You Don’t Forget



by Karen Topakian

You don’t forget. The unwanted hands covering your body. Their laughter. The grinding hips. The thrusting. The smell of alcohol. The faces so close. Bearded. Shaved. Stubbled. The fear. The embarrassment. The humiliation. The guilt.

You do forget the date. The time. The make and model of the car but not how your bare calves feel pushed repeatedly against the vinyl seats. You do forget the story you made up to explain your disheveled clothes and hair to your parents.

You tell no one. You lock the secret in your heart. Push it down deep. You try to shake it off.  You convince yourself you dreamt it. Imagined it. You tell yourself. You’re ok. You can handle it. It doesn’t matter. You tell yourself it never happened. Until it happens again.

After Wearing Black, What’s Next ?


by Karen Topakian

On Sunday night, the Golden Globe stage stood awash in black. Black dresses with plunging necklines, black off the shoulder gowns, black mermaid style dresses that required a helping hand for the wearer to ascend the stage, black dresses with big wide skirts, black body hugging gowns covering all but an arm. Beautifully rendered. Exquisitely worn. A statement that drew attention and awareness.

A few winners used their moment at the mic to speak about assault, harassment, bullying, inequity and inequality.

Several lent their names, support and ticket to organizations advocating for women’s rights in the workplace.

Without the limelight glaring, what can and should these actors do next?

What would you tell them to do today, tomorrow and the day after? Here are my ideas. What are yours?

  1. Ask workplace advocacy and women’s rights organizations how to help. Then listen and follow their directions.
  2. Leverage your status, privilege, access, and resources by making a significant financial gift to these advocacy organizations and announce it publicly. Offer to raise money for them. Invite your friends, colleagues and family members to get involved in the cause. Write an op-ed about the issue and why it’s important to you. Re-post and re-tweet the organizations’ messages to your fans for free. Deliver a keynote address for free at their conference. Appear in a video about the organization and its mission. Work behind the scenes to open closed doors. Show up at rallies and public demonstrations without much fanfare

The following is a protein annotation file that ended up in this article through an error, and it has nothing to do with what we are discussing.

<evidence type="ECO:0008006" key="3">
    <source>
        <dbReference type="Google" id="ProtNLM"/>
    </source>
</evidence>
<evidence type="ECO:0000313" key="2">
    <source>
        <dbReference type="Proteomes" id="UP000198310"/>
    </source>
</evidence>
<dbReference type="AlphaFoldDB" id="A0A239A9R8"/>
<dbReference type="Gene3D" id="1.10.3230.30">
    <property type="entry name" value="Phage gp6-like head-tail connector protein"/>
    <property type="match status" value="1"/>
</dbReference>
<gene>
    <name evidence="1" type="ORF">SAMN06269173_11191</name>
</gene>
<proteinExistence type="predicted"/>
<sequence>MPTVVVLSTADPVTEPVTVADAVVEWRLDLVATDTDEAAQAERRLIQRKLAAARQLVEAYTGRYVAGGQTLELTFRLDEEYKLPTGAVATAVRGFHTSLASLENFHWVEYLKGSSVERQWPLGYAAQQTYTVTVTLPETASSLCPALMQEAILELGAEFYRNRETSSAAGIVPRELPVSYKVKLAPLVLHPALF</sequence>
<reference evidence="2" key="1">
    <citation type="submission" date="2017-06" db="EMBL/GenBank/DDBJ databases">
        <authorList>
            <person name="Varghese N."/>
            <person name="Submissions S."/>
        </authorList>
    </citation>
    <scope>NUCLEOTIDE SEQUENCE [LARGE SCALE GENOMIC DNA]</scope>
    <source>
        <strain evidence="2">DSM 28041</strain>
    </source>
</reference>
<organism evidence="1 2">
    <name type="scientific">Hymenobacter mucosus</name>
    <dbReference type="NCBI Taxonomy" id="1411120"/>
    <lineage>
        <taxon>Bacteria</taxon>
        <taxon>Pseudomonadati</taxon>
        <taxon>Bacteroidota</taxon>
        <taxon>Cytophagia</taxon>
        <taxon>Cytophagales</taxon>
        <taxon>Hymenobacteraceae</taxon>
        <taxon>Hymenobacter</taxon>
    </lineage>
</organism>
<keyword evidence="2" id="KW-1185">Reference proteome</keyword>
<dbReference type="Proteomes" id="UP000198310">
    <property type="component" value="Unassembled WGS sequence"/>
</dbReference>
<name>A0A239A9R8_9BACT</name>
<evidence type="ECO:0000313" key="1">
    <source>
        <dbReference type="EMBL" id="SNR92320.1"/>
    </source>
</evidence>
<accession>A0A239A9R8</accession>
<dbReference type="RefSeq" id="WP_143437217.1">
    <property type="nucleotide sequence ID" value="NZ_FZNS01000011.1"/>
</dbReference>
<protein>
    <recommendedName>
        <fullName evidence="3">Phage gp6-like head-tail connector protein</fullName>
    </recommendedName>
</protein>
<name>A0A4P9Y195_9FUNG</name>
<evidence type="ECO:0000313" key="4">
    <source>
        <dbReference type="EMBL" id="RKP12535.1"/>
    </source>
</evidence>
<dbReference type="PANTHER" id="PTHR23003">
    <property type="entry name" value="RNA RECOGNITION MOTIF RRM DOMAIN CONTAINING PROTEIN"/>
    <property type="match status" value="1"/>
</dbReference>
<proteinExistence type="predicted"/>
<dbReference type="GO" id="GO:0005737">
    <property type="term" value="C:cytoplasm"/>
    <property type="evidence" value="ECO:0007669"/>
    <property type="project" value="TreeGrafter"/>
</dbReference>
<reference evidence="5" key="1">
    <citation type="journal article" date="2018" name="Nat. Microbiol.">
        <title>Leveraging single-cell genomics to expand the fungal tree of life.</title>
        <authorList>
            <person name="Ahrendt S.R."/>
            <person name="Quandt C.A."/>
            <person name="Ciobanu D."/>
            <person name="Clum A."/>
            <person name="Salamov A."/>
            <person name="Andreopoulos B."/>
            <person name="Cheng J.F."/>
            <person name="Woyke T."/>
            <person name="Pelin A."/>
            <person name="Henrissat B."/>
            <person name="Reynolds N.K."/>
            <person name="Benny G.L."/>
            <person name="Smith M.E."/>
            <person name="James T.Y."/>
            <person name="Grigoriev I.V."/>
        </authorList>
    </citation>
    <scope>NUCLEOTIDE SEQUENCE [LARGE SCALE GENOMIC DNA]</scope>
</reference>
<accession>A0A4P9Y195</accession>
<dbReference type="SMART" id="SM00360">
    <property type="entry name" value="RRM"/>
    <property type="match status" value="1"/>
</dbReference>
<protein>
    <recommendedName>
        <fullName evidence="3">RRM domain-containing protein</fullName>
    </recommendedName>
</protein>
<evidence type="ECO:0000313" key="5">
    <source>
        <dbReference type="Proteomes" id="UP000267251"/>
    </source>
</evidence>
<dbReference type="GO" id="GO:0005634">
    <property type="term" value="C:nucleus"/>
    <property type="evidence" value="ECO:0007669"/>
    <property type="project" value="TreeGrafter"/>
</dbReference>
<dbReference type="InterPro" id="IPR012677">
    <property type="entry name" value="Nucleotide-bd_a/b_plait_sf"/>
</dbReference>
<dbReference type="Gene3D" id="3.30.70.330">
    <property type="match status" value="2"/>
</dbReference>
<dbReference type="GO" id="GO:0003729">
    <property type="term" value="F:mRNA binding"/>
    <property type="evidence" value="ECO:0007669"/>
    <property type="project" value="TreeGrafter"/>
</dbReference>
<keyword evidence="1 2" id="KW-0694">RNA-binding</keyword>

3. Cede your privilege. When a reporter approaches a celebrity standing with a woman representing an advocacy organization, direct the reporter to the advocate. Give her the moment to speak.
  4. When you’re interviewed for your latest project, talk about these issues and the organizations, too.
  5. Tell your own story about work place harassment, bullying, inequity and inequality.
  6. Publicly name the abusers. Push through the silence. Prepare yourself for the haters.
  7. Advocate publicly and privately for pay equity for all women in your sector from the production assistant to the director, from the assistant dresser to the starring actor.
  8. Convene women at your tier in the acting world and commit yourselves to serving in solidarity.
  9. Find out the pay scale for other women in your field and advocate with them for pay equity.